The Canadian Human Trafficking Hotline will publish anonymized data collected through phone calls, emails, and online tip reports to the hotline and collected from service providers and law enforcement agencies from across the country. Data collected and published by the hotline helps to assist victims and survivors, provides the anti-trafficking field with information to help combat all forms of human trafficking, and educates Canadians about the crime happening within our country.

Human Trafficking Trends in Canada (2019-2022)

The Canadian Human Trafficking Hotline has identified 1,500 human trafficking cases since its launch in May 2019. Newly released data show that the number of cases has fluctuated between 251 and 460 cases per year. During this time, the Hotline supported 2,170 victims and survivors of human trafficking. Victims/survivors comprised the primary group of callers – approximately 37% – reaching out to the Hotline’s person-centred, confidential service.

While the Hotline doesn’t collect demographic data on all callers, we know that historically marginalized communities are underrepresented in the data, including Indigenous peoples, members of the 2SLGBTQIA+ community, Black people, and migrant workers. Our data is solely based on the information voluntarily provided by the callers.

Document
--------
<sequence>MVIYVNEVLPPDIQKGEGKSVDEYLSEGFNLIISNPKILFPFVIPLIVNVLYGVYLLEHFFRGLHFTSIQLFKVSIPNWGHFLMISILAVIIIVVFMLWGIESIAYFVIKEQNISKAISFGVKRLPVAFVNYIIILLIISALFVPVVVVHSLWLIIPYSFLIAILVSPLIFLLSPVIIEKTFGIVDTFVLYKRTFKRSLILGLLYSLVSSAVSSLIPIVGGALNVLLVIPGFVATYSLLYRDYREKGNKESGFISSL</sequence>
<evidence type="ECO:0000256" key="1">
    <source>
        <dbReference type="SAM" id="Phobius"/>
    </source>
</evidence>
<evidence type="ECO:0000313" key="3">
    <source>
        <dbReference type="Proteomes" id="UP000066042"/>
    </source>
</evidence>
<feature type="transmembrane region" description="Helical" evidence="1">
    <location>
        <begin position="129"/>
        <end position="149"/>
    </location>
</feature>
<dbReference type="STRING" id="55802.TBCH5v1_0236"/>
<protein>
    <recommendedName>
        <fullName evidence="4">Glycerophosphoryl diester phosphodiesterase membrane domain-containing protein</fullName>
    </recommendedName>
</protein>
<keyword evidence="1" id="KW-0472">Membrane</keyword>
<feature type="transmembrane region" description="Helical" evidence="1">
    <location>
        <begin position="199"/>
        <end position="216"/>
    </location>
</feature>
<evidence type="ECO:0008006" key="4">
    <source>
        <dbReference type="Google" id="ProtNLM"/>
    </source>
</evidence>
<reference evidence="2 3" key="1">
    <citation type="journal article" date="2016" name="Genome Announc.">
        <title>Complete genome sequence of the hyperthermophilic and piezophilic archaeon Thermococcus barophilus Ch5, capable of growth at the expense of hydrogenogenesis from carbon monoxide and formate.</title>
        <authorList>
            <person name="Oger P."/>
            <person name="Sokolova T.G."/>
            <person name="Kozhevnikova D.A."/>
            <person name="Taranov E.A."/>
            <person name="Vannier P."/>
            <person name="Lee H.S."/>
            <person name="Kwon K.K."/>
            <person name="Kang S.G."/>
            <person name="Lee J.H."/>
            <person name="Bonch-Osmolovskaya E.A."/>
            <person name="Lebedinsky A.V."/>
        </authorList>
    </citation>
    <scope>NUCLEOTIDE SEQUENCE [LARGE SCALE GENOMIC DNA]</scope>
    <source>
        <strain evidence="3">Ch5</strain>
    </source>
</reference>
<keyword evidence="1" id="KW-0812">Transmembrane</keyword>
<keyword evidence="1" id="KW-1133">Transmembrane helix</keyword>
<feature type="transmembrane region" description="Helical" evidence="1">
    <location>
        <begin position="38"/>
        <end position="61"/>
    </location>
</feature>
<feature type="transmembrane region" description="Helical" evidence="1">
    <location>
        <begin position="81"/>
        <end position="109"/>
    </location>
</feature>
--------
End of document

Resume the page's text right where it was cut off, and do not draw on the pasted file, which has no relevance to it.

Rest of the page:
Human Trafficking Trends in Canada (2019-2020)

Data gathered during the Canadian Human Trafficking Hotline’s first year of operations (2019-2020) shows that sex trafficking is a gender-based crime that predominantly impacts Canadian women and girls.

The Canadian Centre to End Human Trafficking’s report, Human Trafficking Trends in Canada (2019-2020), also reveals that transgender and gender non-conforming individuals experience trafficking at disproportionately higher rates relative to their population. This group represents 2% of all victims/survivors calling into the Hotline despite comprising 0.24% of the Canadian population

The Centre’s report is a first of its kind in Canada in that it does not rely on police-reported statistics. Instead, The Centre has used non-attributable data collected from the Canadian Human Trafficking Hotline to identify six broad trafficking trends in Canada.


The most recent human trafficking statistics were made available by Statistics Canada in 2022 and reflect data collected from 2010 – 2020. This data can be found on the Statistics Canada website here.